Uncontacted Conquests
As I have discussed before, I spend either a surprising or unsurprising amount of time thinking about uncontacted people. Any time new aerial photographs of a group are released by the Brazilian government or whatever applicable NGO, I consume them with a relish that is almost shameful: I look at them over and over for days, weeks, or months at a time. As this happens about once every year and a half, I cannot help but wonder at the source of both my curiosity and my shame. These photos tend to provide such a perfect mixture of sheer joy and pure guilt; through the delight and scandal I have trouble sorting my feelings out.

Uncontacted People BrazilA few months back, Survival International released new photos of an uncontaminated group from the PerĂº border area. As usual, I sat with my mouth agape breathing in these stills of people just doing their thing against a bright, verdant backdrop. A man walks through a banana tree grove. Three fellas with hunting gear converse. Everyone looks wonderful and healthy. The kids are pudgy. The works. The kids look like they have some wonderful nightmare fuel from the plane and the older fellas seem to have taken a “oh that thing again” stance. Business as usual in the Amazon.

I suppose that would have been that: I would have leered, fetishized, exoticized, or claimed purely professional anthropological interest, whatever it is I am doing when photos like this come out. I would have sent them on to friends who wondered why I was freaking out (again) and then I would have sat around ashamed of myself without really understanding why. Fine, until then the news dropped that Survival International had a video. Billed as the first high quality film of an uncontacted group, they released it the next day:


Conquistador MaskIt makes me feel like a Conquistador. That is my feeling of intrigue and shame. This film may be the most spectacular bit of moving picture that I have ever experienced, and when I was first able to make out the fellow pointing at the camera from amongst the trees, I thought “this was what it was like.” It is 1532 and these people are looking at me with curiosity, misunderstanding, and disbelief and I am returning the same.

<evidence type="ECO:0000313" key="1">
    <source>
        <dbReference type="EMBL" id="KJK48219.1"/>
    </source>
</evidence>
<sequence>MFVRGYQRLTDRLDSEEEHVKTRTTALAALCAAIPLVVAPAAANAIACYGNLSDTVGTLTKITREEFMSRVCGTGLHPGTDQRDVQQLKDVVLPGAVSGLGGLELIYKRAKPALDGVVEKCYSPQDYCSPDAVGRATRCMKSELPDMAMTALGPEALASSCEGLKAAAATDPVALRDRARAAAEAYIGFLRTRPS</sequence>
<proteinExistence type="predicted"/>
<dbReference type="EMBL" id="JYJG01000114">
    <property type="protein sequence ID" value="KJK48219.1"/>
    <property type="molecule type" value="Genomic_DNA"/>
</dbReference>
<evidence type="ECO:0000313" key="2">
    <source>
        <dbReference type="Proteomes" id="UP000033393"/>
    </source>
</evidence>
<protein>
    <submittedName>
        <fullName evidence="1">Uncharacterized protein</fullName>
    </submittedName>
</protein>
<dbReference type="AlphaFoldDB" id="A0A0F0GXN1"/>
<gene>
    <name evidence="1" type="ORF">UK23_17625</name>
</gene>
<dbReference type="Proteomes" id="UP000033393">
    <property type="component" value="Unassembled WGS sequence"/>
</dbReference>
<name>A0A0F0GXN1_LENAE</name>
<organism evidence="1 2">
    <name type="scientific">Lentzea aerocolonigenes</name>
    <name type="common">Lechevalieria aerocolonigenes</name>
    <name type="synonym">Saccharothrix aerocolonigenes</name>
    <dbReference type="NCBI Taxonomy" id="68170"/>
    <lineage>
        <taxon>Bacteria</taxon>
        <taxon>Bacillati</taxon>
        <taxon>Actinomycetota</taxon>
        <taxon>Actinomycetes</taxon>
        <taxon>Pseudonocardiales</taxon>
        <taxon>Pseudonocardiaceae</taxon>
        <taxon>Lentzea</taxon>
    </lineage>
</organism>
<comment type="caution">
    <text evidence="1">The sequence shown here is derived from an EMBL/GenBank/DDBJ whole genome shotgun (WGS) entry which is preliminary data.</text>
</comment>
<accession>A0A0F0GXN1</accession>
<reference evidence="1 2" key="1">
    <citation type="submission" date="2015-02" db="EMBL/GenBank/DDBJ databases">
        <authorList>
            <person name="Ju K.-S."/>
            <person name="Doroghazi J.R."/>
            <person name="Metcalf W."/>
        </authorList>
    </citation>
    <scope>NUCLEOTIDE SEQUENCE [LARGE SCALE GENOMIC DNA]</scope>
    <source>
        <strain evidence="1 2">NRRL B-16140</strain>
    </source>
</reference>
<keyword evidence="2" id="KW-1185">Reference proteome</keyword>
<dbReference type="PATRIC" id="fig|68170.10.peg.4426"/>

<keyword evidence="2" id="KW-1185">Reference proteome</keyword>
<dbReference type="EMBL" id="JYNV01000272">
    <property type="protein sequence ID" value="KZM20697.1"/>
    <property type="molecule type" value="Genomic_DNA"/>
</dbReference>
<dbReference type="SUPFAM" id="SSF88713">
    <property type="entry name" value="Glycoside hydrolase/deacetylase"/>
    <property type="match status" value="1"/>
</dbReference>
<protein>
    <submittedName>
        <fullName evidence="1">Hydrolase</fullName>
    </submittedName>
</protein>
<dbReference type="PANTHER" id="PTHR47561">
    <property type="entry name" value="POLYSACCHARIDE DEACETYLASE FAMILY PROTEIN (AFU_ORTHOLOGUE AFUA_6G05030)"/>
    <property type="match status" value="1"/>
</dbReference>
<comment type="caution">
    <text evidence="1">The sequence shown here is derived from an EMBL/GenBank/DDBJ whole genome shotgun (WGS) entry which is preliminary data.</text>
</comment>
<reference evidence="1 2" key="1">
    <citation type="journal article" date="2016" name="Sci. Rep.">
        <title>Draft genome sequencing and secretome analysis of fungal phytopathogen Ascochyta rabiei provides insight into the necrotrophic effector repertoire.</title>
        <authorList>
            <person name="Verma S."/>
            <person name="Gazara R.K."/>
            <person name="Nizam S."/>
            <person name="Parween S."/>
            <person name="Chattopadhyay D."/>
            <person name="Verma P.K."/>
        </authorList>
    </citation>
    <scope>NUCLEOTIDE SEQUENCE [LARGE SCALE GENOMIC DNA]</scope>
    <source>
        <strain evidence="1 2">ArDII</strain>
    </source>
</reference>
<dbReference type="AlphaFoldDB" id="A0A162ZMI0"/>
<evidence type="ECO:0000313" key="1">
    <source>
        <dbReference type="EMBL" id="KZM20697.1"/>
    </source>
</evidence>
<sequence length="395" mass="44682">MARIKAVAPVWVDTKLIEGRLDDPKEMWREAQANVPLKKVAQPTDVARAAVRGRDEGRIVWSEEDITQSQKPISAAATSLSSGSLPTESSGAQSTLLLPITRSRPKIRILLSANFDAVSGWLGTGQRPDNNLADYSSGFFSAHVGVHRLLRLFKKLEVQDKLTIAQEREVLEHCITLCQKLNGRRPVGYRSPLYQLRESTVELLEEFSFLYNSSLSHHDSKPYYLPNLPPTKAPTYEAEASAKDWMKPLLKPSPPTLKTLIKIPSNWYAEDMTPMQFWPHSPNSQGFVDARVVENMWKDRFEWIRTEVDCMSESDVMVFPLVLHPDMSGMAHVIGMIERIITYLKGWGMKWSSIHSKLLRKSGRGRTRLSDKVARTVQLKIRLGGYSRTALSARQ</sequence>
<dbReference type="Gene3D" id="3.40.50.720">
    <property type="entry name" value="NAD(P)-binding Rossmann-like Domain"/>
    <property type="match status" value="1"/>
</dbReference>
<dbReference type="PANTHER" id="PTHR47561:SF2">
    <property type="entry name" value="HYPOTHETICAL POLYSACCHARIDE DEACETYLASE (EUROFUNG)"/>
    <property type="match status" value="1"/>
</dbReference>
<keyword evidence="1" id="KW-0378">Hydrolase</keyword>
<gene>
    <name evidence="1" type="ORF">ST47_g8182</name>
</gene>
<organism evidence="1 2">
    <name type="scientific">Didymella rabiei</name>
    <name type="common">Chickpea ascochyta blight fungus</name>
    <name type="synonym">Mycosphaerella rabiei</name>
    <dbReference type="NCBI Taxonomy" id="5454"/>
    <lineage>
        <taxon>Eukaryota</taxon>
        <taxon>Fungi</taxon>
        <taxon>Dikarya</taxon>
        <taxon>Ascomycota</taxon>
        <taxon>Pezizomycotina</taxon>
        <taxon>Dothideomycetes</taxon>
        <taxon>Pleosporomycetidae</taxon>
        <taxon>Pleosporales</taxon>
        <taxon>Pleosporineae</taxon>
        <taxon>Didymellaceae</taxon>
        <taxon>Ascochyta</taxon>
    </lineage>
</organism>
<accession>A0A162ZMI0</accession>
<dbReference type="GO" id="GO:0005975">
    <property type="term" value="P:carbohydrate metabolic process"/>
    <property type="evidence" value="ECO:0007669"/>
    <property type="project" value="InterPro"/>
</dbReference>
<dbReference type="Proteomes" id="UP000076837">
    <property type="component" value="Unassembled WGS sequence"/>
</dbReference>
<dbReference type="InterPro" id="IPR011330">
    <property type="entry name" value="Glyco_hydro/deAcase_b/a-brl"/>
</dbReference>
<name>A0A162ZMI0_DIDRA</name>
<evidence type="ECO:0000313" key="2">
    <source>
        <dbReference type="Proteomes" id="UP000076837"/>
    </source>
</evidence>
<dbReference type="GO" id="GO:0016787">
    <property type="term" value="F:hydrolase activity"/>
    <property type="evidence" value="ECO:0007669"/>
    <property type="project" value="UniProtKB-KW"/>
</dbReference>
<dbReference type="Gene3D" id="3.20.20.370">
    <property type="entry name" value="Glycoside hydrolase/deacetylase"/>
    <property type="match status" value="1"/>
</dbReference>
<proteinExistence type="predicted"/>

The shame comes from feeling excited by this contact experience because I know it all goes wrong in the end. I know it is not possible to have the glorious two way flow of cultural knowledge that exists in my dream contact situations: where everyone says hello, swaps stories, then stays out of each others’ lives. I feel guilty for pretending.

I take a similar guilty pleasure in reading both Conquest-era Spanish chronicles and truly terrible early Amazonian ethnographic works…and trust me I swallow those whole whenever I can find them, especially the Conquest-era accounts. I find myself ignoring atrocities so that I might enjoy the bits and pieces of Maya (or Inka or whoever) daily life and culture that I can squeeze out of them. Which is fine! It is the past and there is nothing to be done about it.

Amazon Indian by Theodore de BryBut these people are not in the past: they are out there doing their thing right now and I am peering through the trees at them. It makes me feel so strange, but I am convinced I am not dehumanizing them. Rather, I am superhumanising them and fantasizing about meeting them in some unlikely/impossible equal-footing scenario. I have gone ahead and set one of these images as my desktop background. Now I am not looking at them, they are looking at me.

Suffice to say the amount of time I spend on the concept of uncontacted people has trickled into other things I have been working on. For example in the ol’ dissertation, in discussing the different Indigenous groups of Bolivia, I felt compelled to mention the 500 (give or take) uncontacted people in the Bolivian lowlands in the same sentence where I mention that something like 5+ million Bolivians identify as Aymara or Quechua.